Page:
With 11 plastic sprues crammed into this release, the parts count is now up to a healthy 330. The large Cartograf decal sheet caters for 5 aircraft options, and of course we get the renowned instruction booklet with its enlightening reference photos.

 

 

As can be seen by the parts layout, a lot of thought has gone into designing this kit. The unavoidable ejection pin marks are not conspicuous on the finished model, and those that may give concern are almost flush with the surface of the plastic. The result is that they can easily be scrapped off with a sharp scalpel.

 

 

Another plus is the sprue attachment points. Where possible, these have been kept well away from any adjacent detail. Some of these are cleverly located on the mating surfaces which also helps the removal process. This can be seen on the exquisitely moulded fuselage halves.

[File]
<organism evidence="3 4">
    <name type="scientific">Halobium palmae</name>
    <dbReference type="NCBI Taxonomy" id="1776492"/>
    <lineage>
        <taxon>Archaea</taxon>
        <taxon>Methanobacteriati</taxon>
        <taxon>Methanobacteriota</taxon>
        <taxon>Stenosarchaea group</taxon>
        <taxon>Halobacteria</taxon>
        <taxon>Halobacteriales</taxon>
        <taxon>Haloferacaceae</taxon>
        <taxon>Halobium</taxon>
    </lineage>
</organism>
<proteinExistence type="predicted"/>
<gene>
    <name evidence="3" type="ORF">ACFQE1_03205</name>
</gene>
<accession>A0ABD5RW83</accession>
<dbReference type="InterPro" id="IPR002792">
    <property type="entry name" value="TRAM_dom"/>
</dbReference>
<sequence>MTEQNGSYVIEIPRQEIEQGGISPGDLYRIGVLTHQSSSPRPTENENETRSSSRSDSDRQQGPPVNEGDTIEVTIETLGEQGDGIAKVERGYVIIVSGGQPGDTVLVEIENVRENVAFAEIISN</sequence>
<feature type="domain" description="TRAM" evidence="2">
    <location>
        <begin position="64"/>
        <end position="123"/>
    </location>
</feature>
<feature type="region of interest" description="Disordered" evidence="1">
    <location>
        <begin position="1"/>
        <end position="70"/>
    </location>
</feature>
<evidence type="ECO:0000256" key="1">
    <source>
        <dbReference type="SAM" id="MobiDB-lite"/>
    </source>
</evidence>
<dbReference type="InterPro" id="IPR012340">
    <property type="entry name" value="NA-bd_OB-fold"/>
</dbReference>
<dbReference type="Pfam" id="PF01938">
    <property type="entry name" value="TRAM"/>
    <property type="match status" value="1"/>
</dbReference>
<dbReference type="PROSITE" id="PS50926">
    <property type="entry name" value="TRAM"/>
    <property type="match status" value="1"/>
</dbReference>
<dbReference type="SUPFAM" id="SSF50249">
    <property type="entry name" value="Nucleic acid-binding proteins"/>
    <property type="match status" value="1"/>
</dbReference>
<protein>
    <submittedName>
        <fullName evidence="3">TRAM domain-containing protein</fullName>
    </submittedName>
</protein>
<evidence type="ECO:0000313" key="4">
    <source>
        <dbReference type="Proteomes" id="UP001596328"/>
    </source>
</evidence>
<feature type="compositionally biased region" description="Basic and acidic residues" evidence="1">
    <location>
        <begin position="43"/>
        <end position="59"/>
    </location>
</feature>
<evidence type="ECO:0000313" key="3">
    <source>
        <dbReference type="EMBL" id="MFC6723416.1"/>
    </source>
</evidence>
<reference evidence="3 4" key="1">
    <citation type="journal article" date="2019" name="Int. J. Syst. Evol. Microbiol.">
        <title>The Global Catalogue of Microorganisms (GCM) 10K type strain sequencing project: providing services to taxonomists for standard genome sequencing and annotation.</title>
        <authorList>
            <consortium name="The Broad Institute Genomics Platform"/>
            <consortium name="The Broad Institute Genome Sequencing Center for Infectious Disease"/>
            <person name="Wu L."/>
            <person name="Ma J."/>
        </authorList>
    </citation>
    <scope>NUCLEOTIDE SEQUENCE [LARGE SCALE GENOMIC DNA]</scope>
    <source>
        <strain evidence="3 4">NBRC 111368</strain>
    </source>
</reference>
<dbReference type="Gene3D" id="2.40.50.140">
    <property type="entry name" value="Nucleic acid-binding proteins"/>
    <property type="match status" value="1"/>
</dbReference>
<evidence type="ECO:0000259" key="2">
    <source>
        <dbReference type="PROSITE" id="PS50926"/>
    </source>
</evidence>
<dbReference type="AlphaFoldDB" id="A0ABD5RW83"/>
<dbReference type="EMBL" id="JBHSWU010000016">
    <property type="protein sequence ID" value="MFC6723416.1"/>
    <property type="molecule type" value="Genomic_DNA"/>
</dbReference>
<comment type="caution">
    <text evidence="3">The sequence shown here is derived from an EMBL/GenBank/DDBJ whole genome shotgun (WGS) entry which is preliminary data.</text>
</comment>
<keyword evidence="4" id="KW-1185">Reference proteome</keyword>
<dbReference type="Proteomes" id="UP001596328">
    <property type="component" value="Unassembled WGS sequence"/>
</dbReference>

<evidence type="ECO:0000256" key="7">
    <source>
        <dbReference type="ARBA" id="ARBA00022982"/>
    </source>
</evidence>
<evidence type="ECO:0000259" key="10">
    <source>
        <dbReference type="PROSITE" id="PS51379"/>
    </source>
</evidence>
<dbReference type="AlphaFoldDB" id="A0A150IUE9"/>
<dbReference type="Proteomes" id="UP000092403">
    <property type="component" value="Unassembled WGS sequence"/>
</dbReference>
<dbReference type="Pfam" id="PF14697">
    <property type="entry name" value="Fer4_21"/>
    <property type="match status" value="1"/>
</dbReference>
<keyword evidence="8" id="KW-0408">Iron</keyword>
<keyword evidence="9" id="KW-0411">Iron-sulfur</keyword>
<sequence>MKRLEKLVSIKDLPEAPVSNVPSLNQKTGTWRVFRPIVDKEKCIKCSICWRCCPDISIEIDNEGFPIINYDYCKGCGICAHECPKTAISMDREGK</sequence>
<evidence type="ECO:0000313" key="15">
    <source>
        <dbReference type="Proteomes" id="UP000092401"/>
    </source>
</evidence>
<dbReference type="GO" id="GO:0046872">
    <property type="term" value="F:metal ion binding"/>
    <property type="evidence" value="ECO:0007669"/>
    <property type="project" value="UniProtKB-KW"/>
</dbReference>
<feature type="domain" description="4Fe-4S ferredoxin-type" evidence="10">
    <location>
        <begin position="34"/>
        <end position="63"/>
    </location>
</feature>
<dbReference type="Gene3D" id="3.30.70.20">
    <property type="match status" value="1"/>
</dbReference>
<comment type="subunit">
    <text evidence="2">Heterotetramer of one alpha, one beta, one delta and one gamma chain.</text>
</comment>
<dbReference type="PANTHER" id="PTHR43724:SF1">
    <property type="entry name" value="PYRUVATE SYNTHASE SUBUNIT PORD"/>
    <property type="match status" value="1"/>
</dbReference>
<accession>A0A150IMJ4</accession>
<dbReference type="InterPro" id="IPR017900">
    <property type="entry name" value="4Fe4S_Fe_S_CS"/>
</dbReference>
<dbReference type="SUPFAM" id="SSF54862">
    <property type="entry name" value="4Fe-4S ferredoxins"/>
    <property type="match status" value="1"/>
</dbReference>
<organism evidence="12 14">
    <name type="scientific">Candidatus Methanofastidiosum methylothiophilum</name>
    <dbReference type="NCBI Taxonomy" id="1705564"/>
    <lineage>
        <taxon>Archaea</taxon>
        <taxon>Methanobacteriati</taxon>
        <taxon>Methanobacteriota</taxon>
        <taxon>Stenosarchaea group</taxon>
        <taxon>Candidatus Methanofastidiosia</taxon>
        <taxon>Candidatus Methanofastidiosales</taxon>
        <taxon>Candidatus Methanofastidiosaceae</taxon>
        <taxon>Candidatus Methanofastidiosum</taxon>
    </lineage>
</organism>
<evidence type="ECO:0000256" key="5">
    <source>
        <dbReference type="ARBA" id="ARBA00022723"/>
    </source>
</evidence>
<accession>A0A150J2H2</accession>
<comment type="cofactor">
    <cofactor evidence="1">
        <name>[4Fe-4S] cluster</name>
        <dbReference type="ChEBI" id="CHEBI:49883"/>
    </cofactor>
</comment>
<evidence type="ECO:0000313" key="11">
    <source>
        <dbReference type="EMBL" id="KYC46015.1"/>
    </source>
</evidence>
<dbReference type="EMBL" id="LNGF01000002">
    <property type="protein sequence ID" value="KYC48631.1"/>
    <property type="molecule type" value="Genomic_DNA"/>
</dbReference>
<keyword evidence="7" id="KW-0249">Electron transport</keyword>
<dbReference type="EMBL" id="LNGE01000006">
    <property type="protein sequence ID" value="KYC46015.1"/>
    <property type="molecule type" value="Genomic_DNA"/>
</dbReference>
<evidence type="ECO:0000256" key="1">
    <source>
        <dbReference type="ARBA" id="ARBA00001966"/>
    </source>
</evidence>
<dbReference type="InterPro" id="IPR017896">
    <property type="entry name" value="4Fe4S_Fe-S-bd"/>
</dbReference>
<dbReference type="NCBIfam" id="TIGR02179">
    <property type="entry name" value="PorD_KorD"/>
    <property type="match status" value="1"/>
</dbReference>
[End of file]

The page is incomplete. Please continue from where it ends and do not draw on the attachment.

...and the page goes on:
Construction

Assembly begins with the interior which consists of nearly 40 parts. The aforementioned p-e makes its appearance in the form of lap belts for the pilot and observer. Another nice touch are the decals which not only detail the instrument faces, but also the grease pump, generator, starting magneto, and Telefunken wireless box.

There are just a few points that need mentioning to ensure a trouble-free assembly. Some stray plastic needs removing on the fuel tank before the filler stem (A57) can sit at the correct angle. I dry-fitted everything together before gluing this item to make sure it didn’t interfere with the portside fuselage window. The period photo of C.IIa 1666/16 on page 9 is a good indication of how it should look.

Make sure you install the bulkhead (A44) before fitting the cardboard tube for the wireless aerial (A34). Doing otherwise will not allow the frame to slide over the floor (B3) and into its locating slots. Also note that the instructions point you to using A36 for the instrument board…it should be I16.